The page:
5:00–6:00 pm

Signs and Transmissions: Decolonising the Architecture Exhibition
Adrian Lahoud (Dean, School of Architecture, Royal College of Art London, Co-chair, Rights of Future Generations Working Group and Curator, first Sharjah Architecture Triennial)

This presentation will discuss the challenges posed to architectural exhibition making in the context of the Global South. Drawing on the inaugural edition of the Sharjah Architecture Triennial, Rights of Future Generations, Adrian Lahoud will explore the way architecture exhibitions can respond to climate change as one of the legacies of colonialism. The decolonisation of the architecture exhibition might be said to operate along two interconnected lines: in practical terms, as a multiplier within ongoing social struggles, and in theoretical terms, as a set of concepts and ideas that promote a multi-perspectival understanding of relationships between societies and environments.

06:10 – 08:10 pm

Art and the Civic Imagination
Zarina Bhimji (artist), Geeta Kapur (art critic, curator), Ming Tiampo (Professor, Art History, Institute for Comparative Studies in Literature, Art and Culture, Carleton University and Co-Director, Centre for Transnational Cultural Analysis)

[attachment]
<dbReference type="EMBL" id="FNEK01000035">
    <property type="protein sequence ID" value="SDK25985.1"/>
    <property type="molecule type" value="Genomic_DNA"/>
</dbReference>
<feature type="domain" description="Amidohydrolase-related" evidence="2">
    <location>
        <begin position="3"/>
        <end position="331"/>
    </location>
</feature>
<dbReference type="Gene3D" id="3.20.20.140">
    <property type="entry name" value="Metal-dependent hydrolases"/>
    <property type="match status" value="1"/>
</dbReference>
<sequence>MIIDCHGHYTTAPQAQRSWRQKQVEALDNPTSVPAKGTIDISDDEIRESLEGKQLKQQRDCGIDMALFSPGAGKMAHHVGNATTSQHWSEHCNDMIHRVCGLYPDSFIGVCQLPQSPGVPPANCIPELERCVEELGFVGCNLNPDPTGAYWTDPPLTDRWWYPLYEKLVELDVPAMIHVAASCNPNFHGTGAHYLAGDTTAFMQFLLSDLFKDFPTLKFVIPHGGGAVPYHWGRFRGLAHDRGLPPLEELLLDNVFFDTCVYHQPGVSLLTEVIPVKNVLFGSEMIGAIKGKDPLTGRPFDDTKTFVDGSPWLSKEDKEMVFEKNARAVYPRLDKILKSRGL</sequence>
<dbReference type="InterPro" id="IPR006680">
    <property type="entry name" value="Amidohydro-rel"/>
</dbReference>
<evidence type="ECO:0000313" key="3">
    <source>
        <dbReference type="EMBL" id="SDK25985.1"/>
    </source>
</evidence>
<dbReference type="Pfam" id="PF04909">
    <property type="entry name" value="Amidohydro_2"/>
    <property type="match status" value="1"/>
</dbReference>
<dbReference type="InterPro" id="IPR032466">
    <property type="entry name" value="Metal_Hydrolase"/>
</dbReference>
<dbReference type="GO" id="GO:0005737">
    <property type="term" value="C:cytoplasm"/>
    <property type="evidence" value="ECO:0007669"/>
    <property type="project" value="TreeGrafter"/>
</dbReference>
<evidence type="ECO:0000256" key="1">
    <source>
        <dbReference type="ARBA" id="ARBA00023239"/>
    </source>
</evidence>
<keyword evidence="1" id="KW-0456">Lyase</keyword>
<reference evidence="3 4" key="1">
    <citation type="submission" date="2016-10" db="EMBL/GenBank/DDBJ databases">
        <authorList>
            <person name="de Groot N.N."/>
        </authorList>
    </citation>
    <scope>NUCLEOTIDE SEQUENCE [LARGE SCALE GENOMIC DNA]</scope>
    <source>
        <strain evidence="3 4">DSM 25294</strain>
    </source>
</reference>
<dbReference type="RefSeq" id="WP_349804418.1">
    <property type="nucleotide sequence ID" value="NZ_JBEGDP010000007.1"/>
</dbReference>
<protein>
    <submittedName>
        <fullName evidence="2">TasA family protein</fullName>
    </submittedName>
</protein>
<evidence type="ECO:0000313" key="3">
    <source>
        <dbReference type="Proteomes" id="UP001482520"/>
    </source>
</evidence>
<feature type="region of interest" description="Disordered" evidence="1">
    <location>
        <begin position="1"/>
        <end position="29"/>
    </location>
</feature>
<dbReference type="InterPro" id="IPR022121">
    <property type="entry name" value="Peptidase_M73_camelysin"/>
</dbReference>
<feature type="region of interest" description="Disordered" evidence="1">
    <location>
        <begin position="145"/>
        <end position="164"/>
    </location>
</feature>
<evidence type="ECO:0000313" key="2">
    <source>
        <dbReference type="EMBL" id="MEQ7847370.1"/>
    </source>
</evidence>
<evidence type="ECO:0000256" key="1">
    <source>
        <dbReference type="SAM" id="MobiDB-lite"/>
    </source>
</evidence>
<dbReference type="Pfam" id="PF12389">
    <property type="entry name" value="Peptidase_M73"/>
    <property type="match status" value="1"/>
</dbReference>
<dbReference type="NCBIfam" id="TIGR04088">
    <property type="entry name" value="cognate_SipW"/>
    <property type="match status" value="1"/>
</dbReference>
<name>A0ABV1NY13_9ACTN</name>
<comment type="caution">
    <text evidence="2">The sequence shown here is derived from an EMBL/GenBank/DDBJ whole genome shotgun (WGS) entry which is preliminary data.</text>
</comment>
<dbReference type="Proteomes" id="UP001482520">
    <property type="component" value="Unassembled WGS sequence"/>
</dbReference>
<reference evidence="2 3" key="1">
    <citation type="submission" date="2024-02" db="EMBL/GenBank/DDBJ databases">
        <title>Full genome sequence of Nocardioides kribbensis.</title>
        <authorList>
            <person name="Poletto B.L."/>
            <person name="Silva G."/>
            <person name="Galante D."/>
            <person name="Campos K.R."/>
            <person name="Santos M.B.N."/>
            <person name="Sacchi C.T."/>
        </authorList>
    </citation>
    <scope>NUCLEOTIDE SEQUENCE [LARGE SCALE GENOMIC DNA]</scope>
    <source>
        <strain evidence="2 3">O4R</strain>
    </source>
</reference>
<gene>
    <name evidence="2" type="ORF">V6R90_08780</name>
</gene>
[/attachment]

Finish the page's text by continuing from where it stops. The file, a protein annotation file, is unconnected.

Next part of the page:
Moderator: Salah M. Hassan (Director, The Africa Institute, Sharjah and Goldwin Smith Professor, Cornell University)

This panel considers civic imagination as civic engagement, which March Meeting has a long history of tackling through its many relevant subjects and themes. Panelists will discuss new social and political practices as well as artistic visions aimed at achieving a ‘better society’. As ideas of what comprises a ‘better society’ can vary widely, speakers will also comment on art and curating as spaces for imagining what such a society might look like. Biennials, unlike museums, tend to involve participatory or challenging projects that are not necessarily or purely aesthetic; that is to say, they possess social and political implications as well as potentially risky attitudes. These social and political implications are also exhibited in the forms and practices that are mobilised in thinking about, curating and presenting the art.